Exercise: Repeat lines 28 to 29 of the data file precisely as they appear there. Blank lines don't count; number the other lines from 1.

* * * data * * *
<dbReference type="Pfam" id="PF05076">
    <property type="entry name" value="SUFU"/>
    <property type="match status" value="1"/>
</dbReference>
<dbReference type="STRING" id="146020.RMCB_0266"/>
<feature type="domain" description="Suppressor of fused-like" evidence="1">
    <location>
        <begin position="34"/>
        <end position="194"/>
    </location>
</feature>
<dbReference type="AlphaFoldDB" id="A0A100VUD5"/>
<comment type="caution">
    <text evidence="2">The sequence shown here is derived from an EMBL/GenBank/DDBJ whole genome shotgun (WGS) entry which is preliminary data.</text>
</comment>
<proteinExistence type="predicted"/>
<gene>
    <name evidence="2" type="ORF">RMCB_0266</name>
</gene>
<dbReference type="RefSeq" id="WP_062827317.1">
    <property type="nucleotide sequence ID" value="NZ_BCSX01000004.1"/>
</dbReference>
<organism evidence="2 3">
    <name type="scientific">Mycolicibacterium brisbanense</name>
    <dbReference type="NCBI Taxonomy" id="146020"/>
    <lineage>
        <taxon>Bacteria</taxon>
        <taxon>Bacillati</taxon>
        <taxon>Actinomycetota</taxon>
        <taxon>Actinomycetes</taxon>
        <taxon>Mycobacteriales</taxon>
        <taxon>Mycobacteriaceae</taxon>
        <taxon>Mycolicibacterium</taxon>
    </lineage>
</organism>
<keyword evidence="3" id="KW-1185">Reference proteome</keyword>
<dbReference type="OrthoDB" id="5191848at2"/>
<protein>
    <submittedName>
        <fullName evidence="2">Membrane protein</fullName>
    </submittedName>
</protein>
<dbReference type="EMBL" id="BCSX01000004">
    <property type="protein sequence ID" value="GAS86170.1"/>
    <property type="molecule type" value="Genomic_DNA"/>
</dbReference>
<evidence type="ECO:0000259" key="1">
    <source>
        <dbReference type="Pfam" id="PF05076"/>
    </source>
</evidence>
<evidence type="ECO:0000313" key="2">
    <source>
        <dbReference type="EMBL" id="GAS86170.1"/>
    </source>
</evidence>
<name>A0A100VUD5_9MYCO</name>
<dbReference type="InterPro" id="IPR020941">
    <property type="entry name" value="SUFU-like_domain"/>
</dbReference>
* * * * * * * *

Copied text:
        <taxon>Bacillati</taxon>
        <taxon>Actinomycetota</taxon>